Looking back, Happoldt revisits his rationale for wanting to complete the album, despite his best friend's worsening addiction. "It was a nightmare, but it was everything we'd worked for and I was hoping that turning in a good record would set us up for Brad to get the help he needed," he explains. "I went to sleep every night telling myself that."

Same in the End

Paul Leary was playing a festival in Belgium with the Butthole Surfers when he got a call from his first wife telling him Bradley Nowell had died.

"It was such a bummer," Leary says, sorrow in his voice. "I wasn't surprised because when I said goodbye I felt like I'd never see him again. It was really sad that was the case."

May 25, 1996, Gaugh found Nowell cold on the floor of a San Francisco motel room. Heroin. Less than two months after leaving Austin, he'd recovered from his out-of-town bender, gotten married to his longtime girlfriend, and set off on tour. He was just 28. His son, Jakob, hadn't yet celebrated his first birthday.

Phillips remembers the singer feeling unsure about the new album upon his return from Austin, telling him, "I don't know, it's not [1992 Sublime debut] 40oz to Freedom." Nowell wanted the manager to help him get to Jamaica to record, but when the former received a "Santeria" mix, via cassette, from Leary, he recognized a hit album immediately. Not that the struggles to make the record were lost on Phillips.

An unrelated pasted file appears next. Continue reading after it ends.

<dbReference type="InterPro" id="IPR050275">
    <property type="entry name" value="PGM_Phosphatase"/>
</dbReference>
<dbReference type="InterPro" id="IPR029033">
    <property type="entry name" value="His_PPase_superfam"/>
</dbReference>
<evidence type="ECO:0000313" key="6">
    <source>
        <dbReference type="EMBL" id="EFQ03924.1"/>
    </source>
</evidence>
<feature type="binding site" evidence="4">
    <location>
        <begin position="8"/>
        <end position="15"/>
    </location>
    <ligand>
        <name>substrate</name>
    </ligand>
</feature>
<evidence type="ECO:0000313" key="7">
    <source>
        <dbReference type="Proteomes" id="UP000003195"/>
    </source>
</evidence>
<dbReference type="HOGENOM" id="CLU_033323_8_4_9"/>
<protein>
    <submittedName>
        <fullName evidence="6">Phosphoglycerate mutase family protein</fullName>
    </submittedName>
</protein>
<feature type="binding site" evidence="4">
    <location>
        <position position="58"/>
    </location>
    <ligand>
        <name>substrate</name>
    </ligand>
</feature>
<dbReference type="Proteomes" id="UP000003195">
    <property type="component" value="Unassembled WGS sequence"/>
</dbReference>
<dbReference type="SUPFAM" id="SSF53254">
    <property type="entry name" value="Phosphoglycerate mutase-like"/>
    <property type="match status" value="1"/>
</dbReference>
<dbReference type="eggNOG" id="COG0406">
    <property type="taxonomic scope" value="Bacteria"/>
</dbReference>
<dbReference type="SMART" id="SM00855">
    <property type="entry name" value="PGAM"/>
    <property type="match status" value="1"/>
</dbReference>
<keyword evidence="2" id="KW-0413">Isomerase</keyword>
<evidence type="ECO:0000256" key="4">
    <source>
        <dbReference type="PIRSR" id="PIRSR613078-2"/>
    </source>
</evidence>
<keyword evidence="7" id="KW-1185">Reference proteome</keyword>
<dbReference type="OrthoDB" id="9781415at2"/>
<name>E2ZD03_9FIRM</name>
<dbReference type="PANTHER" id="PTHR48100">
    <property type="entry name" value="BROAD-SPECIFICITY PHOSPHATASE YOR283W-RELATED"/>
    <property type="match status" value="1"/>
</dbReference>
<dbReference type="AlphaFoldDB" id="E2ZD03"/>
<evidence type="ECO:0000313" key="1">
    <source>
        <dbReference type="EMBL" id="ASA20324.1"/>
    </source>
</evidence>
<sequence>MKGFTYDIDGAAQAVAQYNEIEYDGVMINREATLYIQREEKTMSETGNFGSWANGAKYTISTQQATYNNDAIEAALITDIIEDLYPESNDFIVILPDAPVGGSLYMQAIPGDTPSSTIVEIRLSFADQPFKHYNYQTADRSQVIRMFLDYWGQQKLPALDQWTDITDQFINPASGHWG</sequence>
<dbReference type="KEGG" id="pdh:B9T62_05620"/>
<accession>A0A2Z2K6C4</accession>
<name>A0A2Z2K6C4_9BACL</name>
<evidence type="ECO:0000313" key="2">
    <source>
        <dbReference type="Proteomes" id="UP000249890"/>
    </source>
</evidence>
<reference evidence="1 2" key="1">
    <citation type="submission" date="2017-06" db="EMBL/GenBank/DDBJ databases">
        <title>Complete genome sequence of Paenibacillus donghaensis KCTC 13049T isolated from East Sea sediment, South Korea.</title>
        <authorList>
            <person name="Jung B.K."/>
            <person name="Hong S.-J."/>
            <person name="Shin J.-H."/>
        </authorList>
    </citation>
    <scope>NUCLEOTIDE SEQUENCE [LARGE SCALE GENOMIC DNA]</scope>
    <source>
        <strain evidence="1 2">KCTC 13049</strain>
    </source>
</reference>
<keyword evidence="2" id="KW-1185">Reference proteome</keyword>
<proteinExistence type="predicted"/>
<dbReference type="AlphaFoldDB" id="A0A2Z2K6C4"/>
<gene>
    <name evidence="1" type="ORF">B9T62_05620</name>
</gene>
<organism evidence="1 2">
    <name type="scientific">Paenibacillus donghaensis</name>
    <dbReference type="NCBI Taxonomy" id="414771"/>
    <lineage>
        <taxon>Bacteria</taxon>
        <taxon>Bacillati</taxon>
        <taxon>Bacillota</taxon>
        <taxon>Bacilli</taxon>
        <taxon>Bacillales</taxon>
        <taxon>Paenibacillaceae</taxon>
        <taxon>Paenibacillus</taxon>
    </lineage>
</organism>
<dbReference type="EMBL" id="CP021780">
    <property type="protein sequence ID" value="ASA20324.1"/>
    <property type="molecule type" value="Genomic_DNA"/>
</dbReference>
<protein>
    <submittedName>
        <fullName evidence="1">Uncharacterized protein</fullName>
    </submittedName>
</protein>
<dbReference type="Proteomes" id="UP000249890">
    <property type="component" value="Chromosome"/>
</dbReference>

"The fact they made that timeless music in a situation that was less than desirable because of substance abuse and got it done was a miracle," he says. "It was a race against the clock. Your superstar has a monkey on his back and no one knows how to deal with that."

Meanwhile, the enormous and continuing success of Sublime – rivaled only by the (formerly Dixie) Chicks' Home as the top-selling album recorded locally – reaffirmed that massive albums could be made in Austin, which made Sullivan proud.